In case you’re not following U.S. politics, right now is a special tetra-annual occasion. It’s election season! And with this current election, our two major political parties are doing everything that they can to convince you (the voting populous) that your vote belongs with them.
Talk of the town at the RNC last month was Ann Romney’s passionate speech about love. Deeply embedded within this speech is Ann’s concept of motherhood and nation. She says, “It’s the moms of this nation — single, married, widowed — who really hold this country together. We’re the mothers, we’re the wives, we’re the grandmothers, we’re the big sisters, we’re the little sisters, we’re the daughters.” Ann acknowledges the work that women do to keep this nation running, especially mothers.
“As a mom of five boys, do we want to raise our children to be afraid of success?” She asks the audience. “Do we send our children out in the world with the advice, ‘Try to do… okay?'” The obvious answer is no. Ann is reminding American women of a legacy of motherhood that instills entrepreneurial spirit and high morality into children. Ann is hearkening back to Republican Motherhood.
The phrase “Republican Motherhood” started cropping up around the time of the American Revolution. As the political and economic structures of the colonies shifted and became an independent nation, the expected roles of women changed with them. And one of the newest ideas was that women, not men, are be responsible for the moral upbringing of their children, so therefore they should be educated in virtue.
Abigail Adams famously begged her husband to “remember the ladies” and reminded him that “all men would be tyrants if they could.” Abigail’s outspoken desire for women’s rights led to the creation of schools and academies for women. Education for women (maybe even some autonomy?), within the budding nation, could only lead to stronger and better-developed citizens as generations progressed.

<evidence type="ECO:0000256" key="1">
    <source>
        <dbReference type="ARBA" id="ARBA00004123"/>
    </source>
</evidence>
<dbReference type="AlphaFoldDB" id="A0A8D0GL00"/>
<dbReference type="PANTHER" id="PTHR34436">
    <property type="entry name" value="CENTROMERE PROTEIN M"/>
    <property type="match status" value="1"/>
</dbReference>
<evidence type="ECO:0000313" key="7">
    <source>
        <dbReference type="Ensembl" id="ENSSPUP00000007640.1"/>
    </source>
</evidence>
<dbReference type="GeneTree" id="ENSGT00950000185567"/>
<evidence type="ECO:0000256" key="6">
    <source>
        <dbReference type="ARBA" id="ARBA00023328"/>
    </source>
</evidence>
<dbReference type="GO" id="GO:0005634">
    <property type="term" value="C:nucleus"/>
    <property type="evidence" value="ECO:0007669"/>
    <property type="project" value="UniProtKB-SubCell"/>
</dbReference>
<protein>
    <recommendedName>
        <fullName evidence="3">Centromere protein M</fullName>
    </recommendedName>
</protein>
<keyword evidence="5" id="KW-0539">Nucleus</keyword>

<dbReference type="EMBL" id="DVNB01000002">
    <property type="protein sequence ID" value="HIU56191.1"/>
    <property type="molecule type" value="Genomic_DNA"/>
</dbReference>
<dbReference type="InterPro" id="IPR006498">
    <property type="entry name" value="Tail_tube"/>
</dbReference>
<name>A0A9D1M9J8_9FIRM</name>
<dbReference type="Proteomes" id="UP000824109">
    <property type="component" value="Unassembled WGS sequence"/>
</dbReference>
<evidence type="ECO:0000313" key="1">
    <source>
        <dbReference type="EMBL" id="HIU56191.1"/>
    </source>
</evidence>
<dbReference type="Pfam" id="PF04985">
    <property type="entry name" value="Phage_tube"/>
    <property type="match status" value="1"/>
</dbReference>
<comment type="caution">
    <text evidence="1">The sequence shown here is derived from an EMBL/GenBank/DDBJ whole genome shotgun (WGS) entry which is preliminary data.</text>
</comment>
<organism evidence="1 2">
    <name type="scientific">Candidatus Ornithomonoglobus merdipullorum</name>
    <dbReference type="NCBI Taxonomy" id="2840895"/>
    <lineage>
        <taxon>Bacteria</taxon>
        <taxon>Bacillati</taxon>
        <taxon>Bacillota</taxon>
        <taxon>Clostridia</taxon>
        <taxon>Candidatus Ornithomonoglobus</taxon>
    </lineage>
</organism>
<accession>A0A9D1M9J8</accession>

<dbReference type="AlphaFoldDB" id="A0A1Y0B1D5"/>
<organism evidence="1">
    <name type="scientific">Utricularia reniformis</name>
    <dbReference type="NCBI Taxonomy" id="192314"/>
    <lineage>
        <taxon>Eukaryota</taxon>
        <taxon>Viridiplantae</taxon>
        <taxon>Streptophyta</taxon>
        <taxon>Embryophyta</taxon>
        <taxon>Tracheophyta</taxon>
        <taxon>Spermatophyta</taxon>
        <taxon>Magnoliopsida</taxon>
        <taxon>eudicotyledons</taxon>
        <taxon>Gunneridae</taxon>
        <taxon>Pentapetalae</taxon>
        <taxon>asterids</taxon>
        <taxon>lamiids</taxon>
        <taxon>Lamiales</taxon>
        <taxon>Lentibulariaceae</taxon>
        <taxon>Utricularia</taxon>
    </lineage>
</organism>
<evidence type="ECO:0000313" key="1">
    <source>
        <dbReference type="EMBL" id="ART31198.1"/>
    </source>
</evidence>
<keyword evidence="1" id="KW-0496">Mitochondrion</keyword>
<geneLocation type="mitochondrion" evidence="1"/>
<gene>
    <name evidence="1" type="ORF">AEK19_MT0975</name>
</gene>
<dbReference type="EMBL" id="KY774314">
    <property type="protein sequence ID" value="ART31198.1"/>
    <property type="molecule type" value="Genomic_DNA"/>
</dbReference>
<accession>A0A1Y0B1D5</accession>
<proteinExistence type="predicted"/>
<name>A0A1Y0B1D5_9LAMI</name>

One chief example of a Republican Mother is Eliza Pinckney. Born Eliza Lucas, she was educated in England until her father George Lucas (yes) moved the family to Carolina. However, George was a traveling man and a major in the British army who spent much of his time in the West Indies. Eliza, at age seventeen, took control of the family plantation in Carolina and began coaching her brothers through school in England via letters.
Eliza believed in rationality and logic. She hated frivolity in anything, and thought men were easily carried away by violence. She was an avid letter writer, and kept copies of everything that she sent out. Logic and temperance, in everything, were essential to her being. She applied these traits to herself, and she applied herself to her work on the plantations. And her work changed Carolina’s entire economy. Within a decade of her first experiments growing indigo, for example, indigo became one of the main crops to be produced in Carolina.
And when she and her husband Charles started having children, she worked to ensure that her sons and daughter followed into this mold. Her sons Charles Cotesworth and Thomas became great Revolutionary War heros, embodying the spirit of the new republic. But Eliza’s work to raise her children within her ideals was not forgotten. President Washington took a tour of the South and spent a considerable amount of time with the Pinckney family at Hampton, the home of Eliza’s only daughter Harriott Horry. When Eliza Pinckney died, President Washington was one of the pallbearers at her funeral.
A Republican Mother was not just a housewife; she was an educated woman whose duty it was to instill national values and patriotism into her children. She taught them morality, temperance, and work ethic. Though she did not have political rights directly, a Republican Mother was able to influence the political world of men greatly by the sheer force of her character.
So when Ann Romney appeals to the women of the United States as mothers who make America what it is, she is adding into the tradition of Republican Motherhood.